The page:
It's time again to check in on The Witch Hunt by 12 (wait-18!) Angry Democrats that TOTALLY EXONERATED! the president. Yes, this quantum situation goes on, as Donald Trump hollers he's been both vindicated and victimized by a report that contains a section on obstruction of justice that essentially serves as a referral to Congress to begin impeachment proceedings on the basis the president has repeatedly abused the powers of his office.
Democrats in the House are waffling on all this, naturally, though they have subpoenaed documents-including Trump's tax returns and financial documents from the Trump Organization-and his associates to come testify. This is directly in their purview as a co-equal branch of government tasked with providing oversight of the Executive. Yet the Trump administration has not just disputed some requests, or challenged some of the details. Treasury Secretary Steven Mnuchin has openly defied the tax-return request in seemingly a direct violation of federal law. The president's lawyers are suing the House Oversight chairman over the financial document subpoena. And the president has essentially banned his subordinates from testifying.
One of those subordinates is Don McGahn, the White House counsel who became a pivotal figure in The Mueller Report after he sat for 30 hours of interviews with the special counsel. The White House has signaled it will attempt to invoke executive privilege to stop McGahn from appearing before Congress, a strategy which may not make too much sense considering they've already waived executive privilege twice when it comes to McGahn's testimony. (The Washington Post's Philip Bump suggests this is a strategy to delay his appearance, not prevent it.)Anyway, the Report outlines how Trump told McGahn to get rid of Robert Mueller, which seems like an order to obstruct the investigation in the most basic way possible, and which McGahn, like many Trump subordinates tend to, ignored.
From The Mueller Report:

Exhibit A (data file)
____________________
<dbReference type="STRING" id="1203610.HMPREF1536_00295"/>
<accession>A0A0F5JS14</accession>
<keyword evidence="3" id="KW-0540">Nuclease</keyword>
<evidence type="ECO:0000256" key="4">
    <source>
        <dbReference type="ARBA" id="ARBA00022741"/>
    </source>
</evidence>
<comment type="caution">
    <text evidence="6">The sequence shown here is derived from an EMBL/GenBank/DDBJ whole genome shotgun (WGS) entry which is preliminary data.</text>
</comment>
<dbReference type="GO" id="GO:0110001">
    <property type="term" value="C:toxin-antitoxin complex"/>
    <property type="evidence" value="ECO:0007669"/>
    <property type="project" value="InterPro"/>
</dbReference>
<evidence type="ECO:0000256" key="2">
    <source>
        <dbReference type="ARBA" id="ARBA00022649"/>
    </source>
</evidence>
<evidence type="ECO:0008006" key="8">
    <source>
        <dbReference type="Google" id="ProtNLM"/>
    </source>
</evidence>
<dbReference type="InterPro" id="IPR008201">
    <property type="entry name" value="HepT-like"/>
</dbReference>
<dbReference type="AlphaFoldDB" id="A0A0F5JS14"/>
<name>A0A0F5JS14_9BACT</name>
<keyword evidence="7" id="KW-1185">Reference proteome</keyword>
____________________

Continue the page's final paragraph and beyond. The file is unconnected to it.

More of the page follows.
On June 17, 2017, the President called McGahn at home and directed him to call the Acting Attorney General and say that the Special Counsel had conflicts of interest and must be removed. McGahn did not carry out the direction, however, deciding that he would resign rather than trigger what he regarded as a potential Saturday Night Massacre."
This was bad enough: the Saturday Night Massacre refers to the incident that began Richard Nixon's downfall, when he ordered the removal of Watergate Special Prosecutor Archibald Cox and both the attorney general and deputy attorney general resigned in protest. Solicitor General Robert Bork eventually carried out the order, kicking the scandal into overdrive. But later in the report we learned that, after further attempts to get Mueller removed (which his subordinates again refused to carry out), Trump tried to get McGahn to help cover up the obstruction attempt.
In early 2018, the press reported that the President had directed McGahn to have the Special Counsel removed in June 2017 and that McGahn had threatened to resign rather than carry out the order. The President reacted to the news stories by directing White House officials to tell McGahn to dispute the story and create a record stating he had not been ordered to have the Special Counsel removed. McGahn told those officials that the media reports were accurate in stating that the President had directed McGahn to have the Special Counsel removed.
The President then met with McGahn in the Oval Office and again pressured him to deny the reports. In the same meeting, the President also asked McGahn why he had told the Special Counsel about the President's effort to remove the Special Counsel and why McGahn took notes of his conversations with the President. McGahn refused to back away from what he remembered happening and perceived the President to be testing his mettle.